Field Tool Kit

 

Things happen in the field, particularly when we are using complicated sampling gears (= electrofishing equipment).  Malfunctions can occur in the electrodes, branch circuits (conductors running from the control box or power source to the electrodes), the power source, or the control box.  Biologists build a lot of their own equipment, wiring boats, electric seines, and the like.  From what I’ve seen, most problems appear in our wiring or construction, but generator problems, and sometimes control box issues do occur.  Fisheries biologists are a resourceful lot.  If given direction, they usually can diagnose the problem at hand and get back to sampling.  With this in mind, Midwest Lake Electrofishing Systems, based in Polo, Missouri, has developed a list of items for a basic field tool kit (see below).  Although the intent is a tool kit for electrofishing boats, this kit applies to any electrofishing gear type.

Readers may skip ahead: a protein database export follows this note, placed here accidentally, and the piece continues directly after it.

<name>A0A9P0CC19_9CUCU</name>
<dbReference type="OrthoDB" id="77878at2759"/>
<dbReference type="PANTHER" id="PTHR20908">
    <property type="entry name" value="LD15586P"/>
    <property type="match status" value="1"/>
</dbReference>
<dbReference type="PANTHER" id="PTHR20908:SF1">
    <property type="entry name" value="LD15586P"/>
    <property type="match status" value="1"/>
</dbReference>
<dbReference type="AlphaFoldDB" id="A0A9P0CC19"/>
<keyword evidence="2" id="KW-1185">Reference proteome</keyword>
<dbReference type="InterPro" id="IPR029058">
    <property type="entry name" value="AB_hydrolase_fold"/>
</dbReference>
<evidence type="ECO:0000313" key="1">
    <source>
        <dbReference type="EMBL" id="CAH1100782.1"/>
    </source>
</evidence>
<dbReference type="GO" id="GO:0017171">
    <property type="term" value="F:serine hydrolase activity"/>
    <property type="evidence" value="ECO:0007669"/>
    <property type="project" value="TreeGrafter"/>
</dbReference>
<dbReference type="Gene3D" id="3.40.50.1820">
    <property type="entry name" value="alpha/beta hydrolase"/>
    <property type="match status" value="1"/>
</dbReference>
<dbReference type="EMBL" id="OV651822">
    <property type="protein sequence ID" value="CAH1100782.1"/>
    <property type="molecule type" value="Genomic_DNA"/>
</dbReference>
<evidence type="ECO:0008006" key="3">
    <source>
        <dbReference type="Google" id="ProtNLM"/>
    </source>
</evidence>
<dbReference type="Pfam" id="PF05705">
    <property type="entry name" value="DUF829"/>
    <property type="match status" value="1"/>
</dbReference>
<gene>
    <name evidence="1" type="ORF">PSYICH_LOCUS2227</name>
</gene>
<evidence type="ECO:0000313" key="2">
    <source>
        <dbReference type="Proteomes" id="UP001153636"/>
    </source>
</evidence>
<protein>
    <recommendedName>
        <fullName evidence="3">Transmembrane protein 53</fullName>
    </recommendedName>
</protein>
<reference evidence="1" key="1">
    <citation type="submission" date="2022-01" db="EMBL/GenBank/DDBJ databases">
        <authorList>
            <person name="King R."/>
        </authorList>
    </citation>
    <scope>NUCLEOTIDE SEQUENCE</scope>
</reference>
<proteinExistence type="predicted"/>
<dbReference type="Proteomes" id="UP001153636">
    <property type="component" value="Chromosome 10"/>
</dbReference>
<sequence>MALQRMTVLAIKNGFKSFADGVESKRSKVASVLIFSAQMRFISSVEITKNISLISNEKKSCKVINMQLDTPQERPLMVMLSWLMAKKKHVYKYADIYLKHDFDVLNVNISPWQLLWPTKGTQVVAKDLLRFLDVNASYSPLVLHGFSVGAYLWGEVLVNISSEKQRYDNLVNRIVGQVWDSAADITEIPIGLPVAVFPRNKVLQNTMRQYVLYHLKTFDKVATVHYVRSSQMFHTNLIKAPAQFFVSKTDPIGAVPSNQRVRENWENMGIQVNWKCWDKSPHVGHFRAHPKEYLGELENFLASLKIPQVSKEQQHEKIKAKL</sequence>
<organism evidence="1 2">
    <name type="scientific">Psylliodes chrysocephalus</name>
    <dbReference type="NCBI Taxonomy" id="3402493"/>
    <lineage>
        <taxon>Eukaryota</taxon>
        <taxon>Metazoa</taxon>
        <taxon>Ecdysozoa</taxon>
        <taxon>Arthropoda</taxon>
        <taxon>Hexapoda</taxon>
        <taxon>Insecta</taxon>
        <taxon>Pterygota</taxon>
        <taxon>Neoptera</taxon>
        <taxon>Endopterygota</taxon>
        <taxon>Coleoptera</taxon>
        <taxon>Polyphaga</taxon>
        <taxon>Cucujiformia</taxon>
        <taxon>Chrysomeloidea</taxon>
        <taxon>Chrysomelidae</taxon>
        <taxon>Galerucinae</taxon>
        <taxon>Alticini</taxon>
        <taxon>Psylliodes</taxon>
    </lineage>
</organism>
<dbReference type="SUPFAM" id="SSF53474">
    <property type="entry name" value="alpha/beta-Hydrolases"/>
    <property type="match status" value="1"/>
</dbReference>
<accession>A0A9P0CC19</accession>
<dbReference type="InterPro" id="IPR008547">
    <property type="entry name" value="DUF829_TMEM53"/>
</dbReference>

Many thanks to the crew at MLES.

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Course Announcement: Principles & Techniques of Electrofishing

Opportunity knocks! The National Conservation Training Center (U.S. Fish & Wildlife Service) is offering an electrofishing course in Fort Collins, Colorado during October 17 – 21, 2016.  Please see course description, course flier, and registration process below.

Course Description

Often electrofishing sampling is unsatisfactory (low effectiveness, high variance) due to reasons that include equipment limitations, insufficient understanding of equipment function, inadequate electrode design, and a lack of guidance regarding proper settings given prevailing water conditions and target species.  This class addresses these factors and builds skills in participants that will enable them to tackle sampling issues and increase the efficiency and standardization of electrofishing.